From the TUC

Why EU citizens in Britain shouldn’t be used as negotiating pawns

30 Jul 2016, by in Politics

The TUC is only one of many groups in Britain calling for citizens of other EU countries currently living and working in the UK to be given the right to remain when we leave the European Union. Others who support the position include the CBI, IOD, organisations like British Future, and politicians from Leave to Remain, and across the political spectrum. As Hugo Dixon reported on his InFacts website, the Commons Home Affairs Select Committee is the latest recruit. Yet the official position of the government is only that such a provision is ‘likely’.

Theresa May, at a press conference in Rome with Italian PM Matteo Renzi on 27 July, said:

“I want to be able to guarantee their rights in the UK, I expect to be able to do that, I intend to be able to do that, to guarantee their rights. The only circumstances in which that would not be possible would be if the rights of British citizens living in other EU member states were not guaranteed. But I hope that this is an issue we can address early on.”

The Government’s argument is that giving such a pledge – which would clearly have the support of a majority of Leave as well as Remain voters, and is therefore uncontroversial – would weaken our hand in negotiating the same rights for the 1.2 million Brits currently living and working in the rest of the EU.

It is certainly the case that a commitment to allow EU27 citizens to stay in the UK would make it more likely that the same would apply to Brits abroad. But there are three key reasons why we shouldn’t be asking for an explicit deal, using the 3 million plus people already in the UK as negotiating pawns. That’s why the TUC has made such a commitment one of the 5 tests that need to be met before the Government triggers Article 50 and sets the timer running on Brexit.

1. It’s the right thing to do

Modern British values of fair play and rewards for doing your bit mean we cannot leave millions of people so uncertain about their future that they don’t even know where they will be allowed to live. Some of them have set up families, raised kids and in some cases retired after decades of work in the UK. Trade unions have reported to the TUC that many such people were especially fearful just after the referendum result, and they continue to be concerned.

These are people who have contributed and worked hard. They deserve to know that if they want to stay – in many cases continuing to make a contribution to the economy as well as our communities – they can.

2. It would be self-defeating to do otherwise

It’s inconceivable that we would actually kick most of the people concerned out of the UK, because key services and industries depend on their skills. There are 130,000 nurses, doctors and other workers in the NHS who come from EU27 countries. Agriculture, hospitality and care for the elderly also depend on EU27 citizens, often working long hours for low pay. The longer we leave such workers uncertain about their future, the more likely they are to leave of their own accord, leaving those sectors of the economy with massive staffing shortages. Fruit unpicked and even worse, patients waiting longer for their operations, is not what people voted for on 23 June. The Government should guarantee their status sooner rather than later.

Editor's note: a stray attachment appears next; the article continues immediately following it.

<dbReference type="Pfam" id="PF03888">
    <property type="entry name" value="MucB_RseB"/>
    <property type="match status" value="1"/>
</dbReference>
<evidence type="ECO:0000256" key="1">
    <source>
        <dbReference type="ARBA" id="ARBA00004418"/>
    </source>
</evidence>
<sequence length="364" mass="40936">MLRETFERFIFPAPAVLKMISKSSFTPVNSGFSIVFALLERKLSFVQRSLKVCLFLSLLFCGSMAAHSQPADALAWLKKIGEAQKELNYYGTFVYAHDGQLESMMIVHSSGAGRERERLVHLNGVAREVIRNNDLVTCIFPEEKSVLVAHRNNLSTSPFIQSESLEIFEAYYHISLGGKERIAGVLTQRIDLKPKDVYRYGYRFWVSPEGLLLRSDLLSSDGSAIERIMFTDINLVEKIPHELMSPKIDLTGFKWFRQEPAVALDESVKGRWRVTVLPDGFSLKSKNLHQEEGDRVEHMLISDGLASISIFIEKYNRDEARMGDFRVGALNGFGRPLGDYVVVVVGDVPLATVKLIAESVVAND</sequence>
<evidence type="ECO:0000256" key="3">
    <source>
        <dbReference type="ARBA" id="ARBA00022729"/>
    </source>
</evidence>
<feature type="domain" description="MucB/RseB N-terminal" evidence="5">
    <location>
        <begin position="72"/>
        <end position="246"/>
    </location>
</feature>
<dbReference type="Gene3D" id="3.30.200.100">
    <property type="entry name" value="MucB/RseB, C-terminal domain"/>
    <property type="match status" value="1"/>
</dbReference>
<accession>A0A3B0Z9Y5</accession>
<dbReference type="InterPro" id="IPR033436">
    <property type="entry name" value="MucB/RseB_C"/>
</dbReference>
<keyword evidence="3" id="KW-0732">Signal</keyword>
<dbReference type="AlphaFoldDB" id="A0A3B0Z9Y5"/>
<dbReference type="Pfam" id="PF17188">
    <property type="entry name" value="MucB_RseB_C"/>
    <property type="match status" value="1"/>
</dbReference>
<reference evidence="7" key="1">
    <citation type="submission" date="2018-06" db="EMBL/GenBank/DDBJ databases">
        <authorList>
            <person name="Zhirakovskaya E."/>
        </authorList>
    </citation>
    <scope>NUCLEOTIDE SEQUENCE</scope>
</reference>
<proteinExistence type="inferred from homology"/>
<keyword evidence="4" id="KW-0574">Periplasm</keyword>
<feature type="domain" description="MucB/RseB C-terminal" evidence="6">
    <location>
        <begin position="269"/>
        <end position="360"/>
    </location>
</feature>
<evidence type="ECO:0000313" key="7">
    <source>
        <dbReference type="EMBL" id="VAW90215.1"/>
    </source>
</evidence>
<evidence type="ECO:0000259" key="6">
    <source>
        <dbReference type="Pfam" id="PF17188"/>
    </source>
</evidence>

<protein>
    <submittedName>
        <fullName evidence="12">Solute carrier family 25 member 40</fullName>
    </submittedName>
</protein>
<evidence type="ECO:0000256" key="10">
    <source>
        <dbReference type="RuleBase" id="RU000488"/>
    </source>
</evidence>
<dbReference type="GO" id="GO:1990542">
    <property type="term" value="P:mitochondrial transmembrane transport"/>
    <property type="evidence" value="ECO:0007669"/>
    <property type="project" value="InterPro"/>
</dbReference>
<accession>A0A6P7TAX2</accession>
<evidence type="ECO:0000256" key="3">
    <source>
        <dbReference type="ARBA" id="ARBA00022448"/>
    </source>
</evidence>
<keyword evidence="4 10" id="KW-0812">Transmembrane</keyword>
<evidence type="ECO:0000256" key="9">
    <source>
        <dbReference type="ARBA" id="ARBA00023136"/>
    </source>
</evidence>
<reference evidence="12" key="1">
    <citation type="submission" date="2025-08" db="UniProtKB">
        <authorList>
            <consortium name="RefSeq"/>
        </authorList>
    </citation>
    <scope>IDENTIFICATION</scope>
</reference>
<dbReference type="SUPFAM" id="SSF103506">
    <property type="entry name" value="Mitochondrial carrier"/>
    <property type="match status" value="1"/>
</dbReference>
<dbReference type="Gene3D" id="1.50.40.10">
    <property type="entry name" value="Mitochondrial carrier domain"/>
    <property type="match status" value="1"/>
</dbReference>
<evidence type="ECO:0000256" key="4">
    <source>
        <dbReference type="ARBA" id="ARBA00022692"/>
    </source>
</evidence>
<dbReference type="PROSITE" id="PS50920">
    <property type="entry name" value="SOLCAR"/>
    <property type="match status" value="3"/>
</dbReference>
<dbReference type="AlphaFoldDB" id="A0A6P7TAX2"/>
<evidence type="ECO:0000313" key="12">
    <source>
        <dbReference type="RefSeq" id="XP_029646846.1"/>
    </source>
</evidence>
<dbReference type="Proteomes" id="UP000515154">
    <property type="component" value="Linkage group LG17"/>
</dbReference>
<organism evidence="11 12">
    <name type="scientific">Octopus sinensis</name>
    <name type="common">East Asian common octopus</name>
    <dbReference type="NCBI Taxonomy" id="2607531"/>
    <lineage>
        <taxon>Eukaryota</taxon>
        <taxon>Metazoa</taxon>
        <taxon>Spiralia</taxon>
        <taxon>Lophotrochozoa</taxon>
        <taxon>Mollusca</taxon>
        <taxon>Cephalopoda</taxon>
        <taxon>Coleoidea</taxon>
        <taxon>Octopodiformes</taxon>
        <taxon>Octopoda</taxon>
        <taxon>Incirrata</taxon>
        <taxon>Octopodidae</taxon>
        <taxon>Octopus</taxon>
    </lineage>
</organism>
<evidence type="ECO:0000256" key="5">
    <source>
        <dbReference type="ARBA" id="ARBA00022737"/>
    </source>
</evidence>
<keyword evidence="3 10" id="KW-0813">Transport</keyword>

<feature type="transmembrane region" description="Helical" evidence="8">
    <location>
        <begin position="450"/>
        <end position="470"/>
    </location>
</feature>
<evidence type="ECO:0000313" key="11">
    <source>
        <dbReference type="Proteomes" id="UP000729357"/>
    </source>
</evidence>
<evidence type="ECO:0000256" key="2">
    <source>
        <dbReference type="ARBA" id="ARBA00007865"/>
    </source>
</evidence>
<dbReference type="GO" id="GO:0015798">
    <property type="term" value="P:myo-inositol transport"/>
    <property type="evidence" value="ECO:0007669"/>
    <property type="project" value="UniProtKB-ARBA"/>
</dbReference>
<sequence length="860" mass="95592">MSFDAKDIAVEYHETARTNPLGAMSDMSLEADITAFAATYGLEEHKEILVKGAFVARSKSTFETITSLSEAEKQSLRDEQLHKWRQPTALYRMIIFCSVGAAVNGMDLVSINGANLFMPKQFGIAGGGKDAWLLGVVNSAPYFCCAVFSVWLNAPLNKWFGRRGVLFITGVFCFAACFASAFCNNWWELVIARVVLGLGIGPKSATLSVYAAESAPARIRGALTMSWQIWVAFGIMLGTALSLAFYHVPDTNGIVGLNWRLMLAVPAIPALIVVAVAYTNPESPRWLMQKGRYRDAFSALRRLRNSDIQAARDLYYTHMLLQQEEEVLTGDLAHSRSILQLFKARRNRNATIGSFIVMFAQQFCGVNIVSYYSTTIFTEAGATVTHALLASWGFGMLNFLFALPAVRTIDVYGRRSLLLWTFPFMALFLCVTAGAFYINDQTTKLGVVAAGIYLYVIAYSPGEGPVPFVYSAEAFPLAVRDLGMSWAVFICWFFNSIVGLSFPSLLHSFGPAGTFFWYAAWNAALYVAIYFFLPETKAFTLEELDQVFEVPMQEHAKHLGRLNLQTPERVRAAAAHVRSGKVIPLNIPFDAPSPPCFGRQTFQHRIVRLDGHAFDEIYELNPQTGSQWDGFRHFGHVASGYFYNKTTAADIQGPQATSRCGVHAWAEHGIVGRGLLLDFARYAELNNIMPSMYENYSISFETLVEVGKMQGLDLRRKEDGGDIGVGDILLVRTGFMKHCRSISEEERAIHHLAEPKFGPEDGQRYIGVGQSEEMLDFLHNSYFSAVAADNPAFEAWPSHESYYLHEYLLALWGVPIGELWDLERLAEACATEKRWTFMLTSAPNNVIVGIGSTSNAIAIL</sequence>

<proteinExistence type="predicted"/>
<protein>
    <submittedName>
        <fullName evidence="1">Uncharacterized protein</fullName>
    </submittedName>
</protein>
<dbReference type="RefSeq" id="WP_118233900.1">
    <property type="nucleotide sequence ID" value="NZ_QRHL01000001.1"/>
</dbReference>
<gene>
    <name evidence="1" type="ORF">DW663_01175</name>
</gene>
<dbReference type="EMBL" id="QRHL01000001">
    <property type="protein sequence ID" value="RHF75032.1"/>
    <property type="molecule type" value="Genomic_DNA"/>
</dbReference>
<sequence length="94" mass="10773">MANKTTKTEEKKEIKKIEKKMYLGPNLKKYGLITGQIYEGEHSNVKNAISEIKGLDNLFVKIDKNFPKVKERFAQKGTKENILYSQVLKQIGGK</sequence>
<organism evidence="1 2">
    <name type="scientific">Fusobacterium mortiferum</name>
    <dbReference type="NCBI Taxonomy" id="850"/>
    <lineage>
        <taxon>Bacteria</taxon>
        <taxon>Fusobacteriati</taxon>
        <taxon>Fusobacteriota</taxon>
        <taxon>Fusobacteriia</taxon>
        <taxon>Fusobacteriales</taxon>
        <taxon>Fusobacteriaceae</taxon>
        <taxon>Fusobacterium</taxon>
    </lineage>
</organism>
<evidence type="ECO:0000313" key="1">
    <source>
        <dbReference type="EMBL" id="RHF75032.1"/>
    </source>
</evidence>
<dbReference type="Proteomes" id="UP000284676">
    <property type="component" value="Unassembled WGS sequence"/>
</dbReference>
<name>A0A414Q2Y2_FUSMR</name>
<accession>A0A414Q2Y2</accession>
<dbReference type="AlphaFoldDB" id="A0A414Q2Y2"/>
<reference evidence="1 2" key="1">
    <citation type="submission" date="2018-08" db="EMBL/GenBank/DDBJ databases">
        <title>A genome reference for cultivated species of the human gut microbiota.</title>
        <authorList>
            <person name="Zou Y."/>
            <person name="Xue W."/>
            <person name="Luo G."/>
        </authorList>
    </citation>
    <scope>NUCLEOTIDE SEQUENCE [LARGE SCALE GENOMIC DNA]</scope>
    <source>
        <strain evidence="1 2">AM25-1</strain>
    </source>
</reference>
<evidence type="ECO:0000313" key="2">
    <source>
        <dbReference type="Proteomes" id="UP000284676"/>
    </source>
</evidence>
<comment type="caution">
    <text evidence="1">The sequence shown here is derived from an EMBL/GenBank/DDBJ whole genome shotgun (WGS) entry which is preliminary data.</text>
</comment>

3. It would stand us in good stead for the future

We’re going to need friends to navigate the complex process of detaching ourselves from the European Union, and arranging new relationships with the remaining EU nations. Leaving citizens of those countries hanging while we negotiate our exit won’t be good for our diplomatic standing, and will add to the complexity of the negotiations.

And, regardless of an explicit quid pro quo, we also need to think about the Brits working, studying or retiring abroad: they’re worried about their future too, and will be considerably less worried if they know we’ve done what is necessary to secure their entitlement to stay where they are. Their future status is likely to be sorted an awful lot quicker if we commit to the status of EU27 citizens in the UK.

The devil in the detail

Clearly it isn’t as easy as just making a commitment to do the right thing. There are lots of details to be worked out before we can actually make that commitment, which is why the TUC thinks we need to start preparing now. We’re working with other supporters of this move to work out those details, and make it easier for the Government to do what they need to do.

3 Responses to Why EU citizens in Britain shouldn’t be used as negotiating pawns

  1. Let EU citizens stay – new inquiry launched
    Aug 16th 2016, 8:21 am

    […] those Brits living and working in the rest of the EU to have the same right to stay too. But as I argued recently, we don’t think it should be a tit-for-tat quid pro […]

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    Aug 29th 2016, 5:20 pm

    […] already set out why unlilateral steps are the right way to address the issue: it’s morally wrong to treat […]

  3. EU citizens' right to remain & all workers' right to respect
    Sep 12th 2016, 3:38 pm

    […] As Owen Tudor has blogged previously, by failing to provide these assurances, the government has turned the three million plus EU citizens currently in the UK into negotiating pawns in the Brexit process. […]